• Guest Law

  • By: John C Wright
  • Narrated by: Tom Dheere
  • Length: 51 mins
  • Unabridged Audiobook
  • Release date: 11-12-08
  • Language: English
  • Publisher: Infinivox
  • 4 out of 5 stars 4.2 (23 ratings)

Regular price: $7.69

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Publisher's Summary

There be pirates in the vast void of space! Does not the poet say: "Beware the strangeness of the stranger. Unknown things bring unknown danger?" The noble ship Procrustes was silent as a ghost. Warships can be silent if they are slow; only their missiles need speed. And so it was silently, slowly, that the Procrustes approached the stranger's cold vessel.
©1997 John C Wright; (P)2008 AudioText
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Customer Reviews

Most Helpful
5 out of 5 stars
By Eric L. Norman on 07-28-16

Subtle Excellence

A short but excellent tale in the vein of Heinlein, enjoyable in its own native role of yarn, but also serving quite admirably as a thought experiment on the nature of man. Another serving of the Wright stuff!

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2 of 2 people found this review helpful

5 out of 5 stars
By John L. Tuttle on 01-19-16

Insightful, thrilling, and chilling!

Guest Law’s version of the future is not only fantastic, it is insightful. If mankind was expelled from earth and forced to live among the stars in interstellar vessels and habitats then of course those self-contained bastions of life would be vassal states. Human society would likely progress along the same lines as it did after the fall of the Roman Empire. It would start from small pockets of civilization, feudal societies, which, to survive the prowling barbarians and Viking raiders, would be bound by honor, right, and custom. Civilization would arise in the great expanse of space through feudal ships with passengers bound to their vassal lord, the starship captain. Those bound to fight for the ship’s survival and honor would be granted nobility, with codes of hospitality and chivalry to ensure they remained civil despite their power. Over time, you might regain the Pax Romana, but on a galactic scale it will take a great deal of time, and a very strong sword.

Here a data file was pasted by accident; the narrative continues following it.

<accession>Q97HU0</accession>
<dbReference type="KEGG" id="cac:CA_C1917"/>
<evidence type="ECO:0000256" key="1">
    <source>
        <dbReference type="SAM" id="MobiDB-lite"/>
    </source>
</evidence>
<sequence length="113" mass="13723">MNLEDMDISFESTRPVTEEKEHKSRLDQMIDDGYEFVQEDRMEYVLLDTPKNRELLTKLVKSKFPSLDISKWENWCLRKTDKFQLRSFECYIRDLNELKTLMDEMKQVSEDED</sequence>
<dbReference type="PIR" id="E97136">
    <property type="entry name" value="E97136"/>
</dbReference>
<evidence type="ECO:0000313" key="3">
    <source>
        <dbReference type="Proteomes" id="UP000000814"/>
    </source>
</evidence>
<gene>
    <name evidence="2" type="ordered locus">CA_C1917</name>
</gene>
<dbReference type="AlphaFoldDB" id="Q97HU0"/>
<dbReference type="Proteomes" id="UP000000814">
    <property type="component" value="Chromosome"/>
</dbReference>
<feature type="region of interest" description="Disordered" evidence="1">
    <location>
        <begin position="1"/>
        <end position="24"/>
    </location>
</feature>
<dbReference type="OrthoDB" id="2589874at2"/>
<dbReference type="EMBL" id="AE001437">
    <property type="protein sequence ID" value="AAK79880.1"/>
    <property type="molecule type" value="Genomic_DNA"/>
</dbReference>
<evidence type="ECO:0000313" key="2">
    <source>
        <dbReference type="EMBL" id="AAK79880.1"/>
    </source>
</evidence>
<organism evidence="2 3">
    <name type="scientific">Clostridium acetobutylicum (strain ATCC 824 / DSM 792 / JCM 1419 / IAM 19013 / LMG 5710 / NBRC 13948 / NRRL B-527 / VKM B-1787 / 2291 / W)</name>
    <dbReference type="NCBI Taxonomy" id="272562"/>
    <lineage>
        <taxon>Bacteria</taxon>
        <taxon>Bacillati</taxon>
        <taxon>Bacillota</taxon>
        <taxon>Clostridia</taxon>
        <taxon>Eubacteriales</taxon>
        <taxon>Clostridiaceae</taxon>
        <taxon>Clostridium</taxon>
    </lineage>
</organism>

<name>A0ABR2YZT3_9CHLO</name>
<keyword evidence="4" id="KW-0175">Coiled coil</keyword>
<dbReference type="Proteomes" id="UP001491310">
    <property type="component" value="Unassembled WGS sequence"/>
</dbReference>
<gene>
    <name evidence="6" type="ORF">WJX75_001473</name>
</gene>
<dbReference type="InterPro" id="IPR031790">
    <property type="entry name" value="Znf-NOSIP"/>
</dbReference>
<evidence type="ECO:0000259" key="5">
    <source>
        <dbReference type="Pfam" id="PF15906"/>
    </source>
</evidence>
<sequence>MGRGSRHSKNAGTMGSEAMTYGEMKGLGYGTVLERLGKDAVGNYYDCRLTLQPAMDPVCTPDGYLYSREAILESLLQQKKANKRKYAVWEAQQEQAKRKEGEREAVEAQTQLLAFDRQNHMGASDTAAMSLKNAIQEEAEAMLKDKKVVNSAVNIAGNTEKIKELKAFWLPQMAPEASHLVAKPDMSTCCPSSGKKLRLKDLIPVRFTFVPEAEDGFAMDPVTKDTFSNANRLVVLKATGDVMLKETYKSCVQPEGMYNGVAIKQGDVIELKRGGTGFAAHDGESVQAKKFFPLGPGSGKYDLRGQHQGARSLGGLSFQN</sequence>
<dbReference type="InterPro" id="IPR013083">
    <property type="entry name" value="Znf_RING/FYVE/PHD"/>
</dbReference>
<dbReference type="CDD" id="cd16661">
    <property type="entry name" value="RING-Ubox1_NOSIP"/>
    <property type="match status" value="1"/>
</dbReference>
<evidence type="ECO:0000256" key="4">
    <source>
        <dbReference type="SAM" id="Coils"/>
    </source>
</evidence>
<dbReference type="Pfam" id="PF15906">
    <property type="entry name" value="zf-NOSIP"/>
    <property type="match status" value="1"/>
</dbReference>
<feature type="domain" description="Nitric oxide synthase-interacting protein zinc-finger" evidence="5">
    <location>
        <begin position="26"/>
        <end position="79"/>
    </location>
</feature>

That Wright creates this backdrop without pedantic exposition, but through vivid story telling, and short story telling at that, is truly remarkable. That Guest Law is one of Wright’s earliest stories is proof of his mastery of the genre.

Dheere's performance is exceptional. I listened to it again the next day, and will listen to it again soon.

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2 of 2 people found this review helpful

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